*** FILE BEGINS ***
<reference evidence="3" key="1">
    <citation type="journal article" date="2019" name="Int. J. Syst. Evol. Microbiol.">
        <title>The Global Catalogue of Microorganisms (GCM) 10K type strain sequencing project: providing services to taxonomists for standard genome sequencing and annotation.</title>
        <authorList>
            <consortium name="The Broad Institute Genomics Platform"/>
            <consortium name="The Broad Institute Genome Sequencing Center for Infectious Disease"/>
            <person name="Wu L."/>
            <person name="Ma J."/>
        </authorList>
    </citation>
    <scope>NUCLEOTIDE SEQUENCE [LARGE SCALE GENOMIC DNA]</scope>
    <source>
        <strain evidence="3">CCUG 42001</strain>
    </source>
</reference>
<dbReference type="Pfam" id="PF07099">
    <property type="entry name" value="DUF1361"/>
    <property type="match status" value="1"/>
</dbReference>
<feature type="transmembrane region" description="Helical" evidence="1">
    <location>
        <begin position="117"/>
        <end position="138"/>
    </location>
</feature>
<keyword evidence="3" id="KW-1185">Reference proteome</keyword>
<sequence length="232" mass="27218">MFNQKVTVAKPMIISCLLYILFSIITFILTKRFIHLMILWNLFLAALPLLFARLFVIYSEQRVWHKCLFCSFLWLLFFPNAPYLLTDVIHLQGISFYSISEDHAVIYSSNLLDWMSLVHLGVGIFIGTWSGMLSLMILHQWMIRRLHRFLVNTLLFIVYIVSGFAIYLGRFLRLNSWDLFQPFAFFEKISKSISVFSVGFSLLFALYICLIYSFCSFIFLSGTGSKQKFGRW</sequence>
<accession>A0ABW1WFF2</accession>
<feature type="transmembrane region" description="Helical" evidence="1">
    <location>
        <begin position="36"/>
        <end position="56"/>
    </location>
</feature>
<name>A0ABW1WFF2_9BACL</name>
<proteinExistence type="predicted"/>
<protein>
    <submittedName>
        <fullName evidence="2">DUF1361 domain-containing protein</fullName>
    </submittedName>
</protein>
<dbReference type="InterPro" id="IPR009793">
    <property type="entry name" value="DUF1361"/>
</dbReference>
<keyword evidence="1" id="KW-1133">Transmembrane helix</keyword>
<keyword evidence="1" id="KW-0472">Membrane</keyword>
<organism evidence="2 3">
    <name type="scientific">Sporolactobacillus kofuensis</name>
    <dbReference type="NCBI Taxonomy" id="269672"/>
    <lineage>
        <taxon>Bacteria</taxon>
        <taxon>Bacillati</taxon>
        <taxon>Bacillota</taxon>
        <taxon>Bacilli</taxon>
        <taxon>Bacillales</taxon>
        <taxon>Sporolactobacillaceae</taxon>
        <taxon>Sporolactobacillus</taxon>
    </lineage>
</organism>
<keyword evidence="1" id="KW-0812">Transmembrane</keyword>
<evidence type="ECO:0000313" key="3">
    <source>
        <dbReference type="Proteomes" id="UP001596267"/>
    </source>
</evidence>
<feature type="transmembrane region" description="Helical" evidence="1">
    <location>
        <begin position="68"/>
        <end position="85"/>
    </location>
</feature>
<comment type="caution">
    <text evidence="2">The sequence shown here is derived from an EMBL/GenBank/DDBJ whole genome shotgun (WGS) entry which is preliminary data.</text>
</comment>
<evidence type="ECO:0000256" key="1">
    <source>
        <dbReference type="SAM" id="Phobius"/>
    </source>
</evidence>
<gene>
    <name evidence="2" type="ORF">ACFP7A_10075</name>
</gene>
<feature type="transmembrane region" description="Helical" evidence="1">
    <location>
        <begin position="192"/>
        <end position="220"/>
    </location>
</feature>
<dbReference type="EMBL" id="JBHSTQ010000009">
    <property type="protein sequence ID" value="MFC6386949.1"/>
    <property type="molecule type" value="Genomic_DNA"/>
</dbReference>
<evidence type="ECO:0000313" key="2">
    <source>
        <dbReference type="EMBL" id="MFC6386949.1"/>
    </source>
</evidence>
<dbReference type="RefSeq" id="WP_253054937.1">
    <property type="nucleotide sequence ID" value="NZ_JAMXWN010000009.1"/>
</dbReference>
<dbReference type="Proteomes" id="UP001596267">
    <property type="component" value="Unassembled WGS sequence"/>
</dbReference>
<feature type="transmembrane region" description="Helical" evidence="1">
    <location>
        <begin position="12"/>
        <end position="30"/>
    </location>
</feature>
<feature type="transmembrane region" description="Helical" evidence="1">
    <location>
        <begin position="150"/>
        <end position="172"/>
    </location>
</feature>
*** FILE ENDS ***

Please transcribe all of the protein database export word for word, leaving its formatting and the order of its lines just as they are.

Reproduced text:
<reference evidence="3" key="1">
    <citation type="journal article" date="2019" name="Int. J. Syst. Evol. Microbiol.">
        <title>The Global Catalogue of Microorganisms (GCM) 10K type strain sequencing project: providing services to taxonomists for standard genome sequencing and annotation.</title>
        <authorList>
            <consortium name="The Broad Institute Genomics Platform"/>
            <consortium name="The Broad Institute Genome Sequencing Center for Infectious Disease"/>
            <person name="Wu L."/>
            <person name="Ma J."/>
        </authorList>
    </citation>
    <scope>NUCLEOTIDE SEQUENCE [LARGE SCALE GENOMIC DNA]</scope>
    <source>
        <strain evidence="3">CCUG 42001</strain>
    </source>
</reference>
<dbReference type="Pfam" id="PF07099">
    <property type="entry name" value="DUF1361"/>
    <property type="match status" value="1"/>
</dbReference>
<feature type="transmembrane region" description="Helical" evidence="1">
    <location>
        <begin position="117"/>
        <end position="138"/>
    </location>
</feature>
<keyword evidence="3" id="KW-1185">Reference proteome</keyword>
<sequence length="232" mass="27218">MFNQKVTVAKPMIISCLLYILFSIITFILTKRFIHLMILWNLFLAALPLLFARLFVIYSEQRVWHKCLFCSFLWLLFFPNAPYLLTDVIHLQGISFYSISEDHAVIYSSNLLDWMSLVHLGVGIFIGTWSGMLSLMILHQWMIRRLHRFLVNTLLFIVYIVSGFAIYLGRFLRLNSWDLFQPFAFFEKISKSISVFSVGFSLLFALYICLIYSFCSFIFLSGTGSKQKFGRW</sequence>
<accession>A0ABW1WFF2</accession>
<feature type="transmembrane region" description="Helical" evidence="1">
    <location>
        <begin position="36"/>
        <end position="56"/>
    </location>
</feature>
<name>A0ABW1WFF2_9BACL</name>
<proteinExistence type="predicted"/>
<protein>
    <submittedName>
        <fullName evidence="2">DUF1361 domain-containing protein</fullName>
    </submittedName>
</protein>
<dbReference type="InterPro" id="IPR009793">
    <property type="entry name" value="DUF1361"/>
</dbReference>
<keyword evidence="1" id="KW-1133">Transmembrane helix</keyword>
<keyword evidence="1" id="KW-0472">Membrane</keyword>
<organism evidence="2 3">
    <name type="scientific">Sporolactobacillus kofuensis</name>
    <dbReference type="NCBI Taxonomy" id="269672"/>
    <lineage>
        <taxon>Bacteria</taxon>
        <taxon>Bacillati</taxon>
        <taxon>Bacillota</taxon>
        <taxon>Bacilli</taxon>
        <taxon>Bacillales</taxon>
        <taxon>Sporolactobacillaceae</taxon>
        <taxon>Sporolactobacillus</taxon>
    </lineage>
</organism>
<keyword evidence="1" id="KW-0812">Transmembrane</keyword>
<evidence type="ECO:0000313" key="3">
    <source>
        <dbReference type="Proteomes" id="UP001596267"/>
    </source>
</evidence>
<feature type="transmembrane region" description="Helical" evidence="1">
    <location>
        <begin position="68"/>
        <end position="85"/>
    </location>
</feature>
<comment type="caution">
    <text evidence="2">The sequence shown here is derived from an EMBL/GenBank/DDBJ whole genome shotgun (WGS) entry which is preliminary data.</text>
</comment>
<evidence type="ECO:0000256" key="1">
    <source>
        <dbReference type="SAM" id="Phobius"/>
    </source>
</evidence>
<gene>
    <name evidence="2" type="ORF">ACFP7A_10075</name>
</gene>
<feature type="transmembrane region" description="Helical" evidence="1">
    <location>
        <begin position="192"/>
        <end position="220"/>
    </location>
</feature>
<dbReference type="EMBL" id="JBHSTQ010000009">
    <property type="protein sequence ID" value="MFC6386949.1"/>
    <property type="molecule type" value="Genomic_DNA"/>
</dbReference>
<evidence type="ECO:0000313" key="2">
    <source>
        <dbReference type="EMBL" id="MFC6386949.1"/>
    </source>
</evidence>
<dbReference type="RefSeq" id="WP_253054937.1">
    <property type="nucleotide sequence ID" value="NZ_JAMXWN010000009.1"/>
</dbReference>
<dbReference type="Proteomes" id="UP001596267">
    <property type="component" value="Unassembled WGS sequence"/>
</dbReference>
<feature type="transmembrane region" description="Helical" evidence="1">
    <location>
        <begin position="12"/>
        <end position="30"/>
    </location>
</feature>
<feature type="transmembrane region" description="Helical" evidence="1">
    <location>
        <begin position="150"/>
        <end position="172"/>
    </location>
</feature>